phenolic extract was quantified by the DPPH (2, 2-diphenyl-1-picrylhydrazyl) radical
method (Brand-Williams et al., 1995). The antioxidant activity was estimated as
equivalents of Trolox (6-hydroxy-2,5,7,8-tetramethylchroman-2-carboxylic acid, Sigma
Chemical Co., St Louis, MO) by comparison to a standard curve.
Cancer Cell Lines
Cell lines used in this study were obtained from the American Type Culture
Collection (ATCC, Manassas, VA). Three breast cell lines were used initially: MCF-7
(the estrogen-positive human breast cancer), MDA-MB-453 (estrogen-negative human
breast cancer), and MCF-10A (non-cancerous breast cell line). These are cultured in Petri
dishes using Dulbecco’s modified Eagle’s medium (DMEM) at 37°C in a 5% CO2
atmosphere and supplemented differently depending on the cell line (see Vizzotto, 2005
for details). Methanolic extracts from the yellow fleshed peach ‘Rich Lady’ and the red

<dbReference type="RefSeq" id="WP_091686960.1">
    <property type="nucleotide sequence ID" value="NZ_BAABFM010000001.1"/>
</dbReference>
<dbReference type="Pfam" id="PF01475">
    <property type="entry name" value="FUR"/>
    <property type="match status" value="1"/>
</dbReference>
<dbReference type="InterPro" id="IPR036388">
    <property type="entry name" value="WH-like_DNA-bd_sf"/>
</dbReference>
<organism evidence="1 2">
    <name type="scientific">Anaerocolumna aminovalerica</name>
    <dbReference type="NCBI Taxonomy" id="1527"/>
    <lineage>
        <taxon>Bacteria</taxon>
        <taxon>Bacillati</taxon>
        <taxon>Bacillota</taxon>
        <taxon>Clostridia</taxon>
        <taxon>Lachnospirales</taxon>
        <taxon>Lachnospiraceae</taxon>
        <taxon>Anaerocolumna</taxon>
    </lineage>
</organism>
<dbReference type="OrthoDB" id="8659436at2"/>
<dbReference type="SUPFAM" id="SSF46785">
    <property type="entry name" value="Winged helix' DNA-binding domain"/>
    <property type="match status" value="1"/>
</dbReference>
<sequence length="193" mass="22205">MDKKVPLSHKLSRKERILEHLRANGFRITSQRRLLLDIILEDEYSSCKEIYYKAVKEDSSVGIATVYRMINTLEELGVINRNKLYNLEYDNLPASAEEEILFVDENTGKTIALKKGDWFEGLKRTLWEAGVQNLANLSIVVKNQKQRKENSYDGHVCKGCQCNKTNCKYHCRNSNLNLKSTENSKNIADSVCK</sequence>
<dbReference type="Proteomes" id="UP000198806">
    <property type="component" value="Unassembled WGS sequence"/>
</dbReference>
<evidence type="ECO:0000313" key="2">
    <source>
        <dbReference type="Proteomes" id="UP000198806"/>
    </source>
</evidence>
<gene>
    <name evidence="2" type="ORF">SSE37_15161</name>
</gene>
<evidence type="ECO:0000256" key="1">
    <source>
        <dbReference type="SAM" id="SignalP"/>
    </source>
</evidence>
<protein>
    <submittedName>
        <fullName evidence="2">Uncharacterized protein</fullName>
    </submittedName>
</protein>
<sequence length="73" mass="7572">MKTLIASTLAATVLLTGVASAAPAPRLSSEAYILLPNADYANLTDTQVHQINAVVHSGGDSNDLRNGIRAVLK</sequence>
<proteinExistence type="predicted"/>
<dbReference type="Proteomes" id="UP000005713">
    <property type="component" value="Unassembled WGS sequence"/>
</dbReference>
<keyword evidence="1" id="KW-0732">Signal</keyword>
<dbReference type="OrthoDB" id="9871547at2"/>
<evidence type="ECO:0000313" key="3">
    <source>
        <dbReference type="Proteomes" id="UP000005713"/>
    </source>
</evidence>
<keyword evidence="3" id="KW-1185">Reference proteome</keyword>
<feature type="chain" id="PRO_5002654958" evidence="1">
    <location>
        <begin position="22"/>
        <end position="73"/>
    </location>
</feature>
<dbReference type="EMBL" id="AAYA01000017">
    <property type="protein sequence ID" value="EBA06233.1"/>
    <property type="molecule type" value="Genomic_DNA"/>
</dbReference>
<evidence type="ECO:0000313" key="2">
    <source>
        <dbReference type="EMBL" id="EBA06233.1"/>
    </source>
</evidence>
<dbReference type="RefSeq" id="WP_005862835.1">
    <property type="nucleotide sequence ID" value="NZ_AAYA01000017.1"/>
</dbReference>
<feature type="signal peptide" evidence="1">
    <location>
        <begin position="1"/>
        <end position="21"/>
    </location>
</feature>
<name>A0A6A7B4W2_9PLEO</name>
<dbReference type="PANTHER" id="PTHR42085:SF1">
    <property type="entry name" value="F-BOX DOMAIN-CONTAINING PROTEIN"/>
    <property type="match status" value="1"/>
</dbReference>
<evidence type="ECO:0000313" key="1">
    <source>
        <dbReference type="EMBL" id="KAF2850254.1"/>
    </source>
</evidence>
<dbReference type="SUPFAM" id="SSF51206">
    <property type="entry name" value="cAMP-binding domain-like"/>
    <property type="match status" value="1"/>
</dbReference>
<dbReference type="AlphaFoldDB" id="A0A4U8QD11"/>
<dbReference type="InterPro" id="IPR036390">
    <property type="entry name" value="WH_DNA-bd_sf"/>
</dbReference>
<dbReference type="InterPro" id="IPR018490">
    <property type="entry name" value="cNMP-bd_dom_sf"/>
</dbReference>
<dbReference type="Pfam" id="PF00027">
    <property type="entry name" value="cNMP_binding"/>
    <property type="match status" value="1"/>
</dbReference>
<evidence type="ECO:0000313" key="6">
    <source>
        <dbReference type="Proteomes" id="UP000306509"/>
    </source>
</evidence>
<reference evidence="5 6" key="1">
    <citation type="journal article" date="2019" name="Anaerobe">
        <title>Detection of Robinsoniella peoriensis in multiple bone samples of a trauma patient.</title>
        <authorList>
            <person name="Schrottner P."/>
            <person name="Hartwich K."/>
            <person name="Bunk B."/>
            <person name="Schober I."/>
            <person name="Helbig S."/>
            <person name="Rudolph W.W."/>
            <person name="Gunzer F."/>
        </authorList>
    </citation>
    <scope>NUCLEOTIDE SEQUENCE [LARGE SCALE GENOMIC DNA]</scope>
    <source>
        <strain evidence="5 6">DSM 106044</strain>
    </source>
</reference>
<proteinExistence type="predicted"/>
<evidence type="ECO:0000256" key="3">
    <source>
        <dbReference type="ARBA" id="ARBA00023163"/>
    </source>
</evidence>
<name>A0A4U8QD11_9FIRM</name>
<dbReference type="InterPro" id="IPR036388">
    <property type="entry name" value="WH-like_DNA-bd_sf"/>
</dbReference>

fleshed plum ‘Black Splendor’ were used for cell proliferation studies of all three cell
lines. The screening of antiproliferative activity of the extracts from 26 commercial
varieties of peach, nectarine, and plums was done only on the MDA-MB-435 cell line.
Cell Viability Assay
Antiproliferation was estimated in the presence (up to 1,000 mg chlorogenic acid
equiv./L) and absence of fruit extracts by using MTT [3-(4,5-dimethylthiazolyl-2)-2,5-
diphenyltetrazolium bromide] or methyl thiazol tetrazolium assay (Mosmann, 1983)
based on its conversion to MTT-formazan and measured by optical density with a
spectophotometer at 555 excitation and 520 emission filters. The natural log of the
remaining concentration was calculated and plotted against the concentration (µg/ml of
total phenolics). The first-order rate constant (k) was used to calculate the IC50
(concentration needed to reduce proliferation in 50%) (Vizzotto et al., 2007).
LDL Oxidation
Plasma was obtained from Fisher Scientific Int. (Winnipeg, MB., Canada) in
presence of 0.01% EDTA. LDL (1.019-1.063 g/L) was isolated by sequential density